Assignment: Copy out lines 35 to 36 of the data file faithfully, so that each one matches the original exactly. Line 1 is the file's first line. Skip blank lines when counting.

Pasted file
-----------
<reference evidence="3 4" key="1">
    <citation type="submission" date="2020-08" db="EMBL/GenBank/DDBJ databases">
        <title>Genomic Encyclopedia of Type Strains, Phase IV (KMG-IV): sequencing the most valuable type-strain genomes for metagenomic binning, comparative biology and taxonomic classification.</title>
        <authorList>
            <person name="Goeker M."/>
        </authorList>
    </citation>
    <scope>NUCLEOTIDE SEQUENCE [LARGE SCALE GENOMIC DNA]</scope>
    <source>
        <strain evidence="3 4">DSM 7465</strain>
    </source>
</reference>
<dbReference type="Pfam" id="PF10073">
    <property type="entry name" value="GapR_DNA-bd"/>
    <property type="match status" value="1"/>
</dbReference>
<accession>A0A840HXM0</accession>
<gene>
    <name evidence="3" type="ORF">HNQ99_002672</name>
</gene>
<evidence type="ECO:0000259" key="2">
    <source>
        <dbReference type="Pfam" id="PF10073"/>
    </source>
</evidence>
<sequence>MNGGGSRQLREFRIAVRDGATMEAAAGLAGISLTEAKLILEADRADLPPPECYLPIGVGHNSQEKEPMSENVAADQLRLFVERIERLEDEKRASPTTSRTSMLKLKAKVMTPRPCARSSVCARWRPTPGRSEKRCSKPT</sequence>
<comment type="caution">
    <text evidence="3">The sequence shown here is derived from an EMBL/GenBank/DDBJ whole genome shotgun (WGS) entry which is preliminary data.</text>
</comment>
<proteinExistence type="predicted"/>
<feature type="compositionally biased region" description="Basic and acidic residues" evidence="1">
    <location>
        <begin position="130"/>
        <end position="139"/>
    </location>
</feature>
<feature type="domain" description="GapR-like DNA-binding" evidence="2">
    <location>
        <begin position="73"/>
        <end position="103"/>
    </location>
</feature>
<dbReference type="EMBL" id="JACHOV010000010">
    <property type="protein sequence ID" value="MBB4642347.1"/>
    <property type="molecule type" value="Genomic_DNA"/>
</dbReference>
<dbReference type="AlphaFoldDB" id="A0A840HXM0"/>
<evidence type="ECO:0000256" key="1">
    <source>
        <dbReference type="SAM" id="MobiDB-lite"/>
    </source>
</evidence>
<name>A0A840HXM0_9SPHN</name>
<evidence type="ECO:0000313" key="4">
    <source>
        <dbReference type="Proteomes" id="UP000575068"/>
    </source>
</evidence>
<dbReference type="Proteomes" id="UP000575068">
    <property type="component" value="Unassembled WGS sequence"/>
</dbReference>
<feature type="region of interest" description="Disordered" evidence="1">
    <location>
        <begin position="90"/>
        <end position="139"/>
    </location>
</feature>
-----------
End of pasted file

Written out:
    </location>
</feature>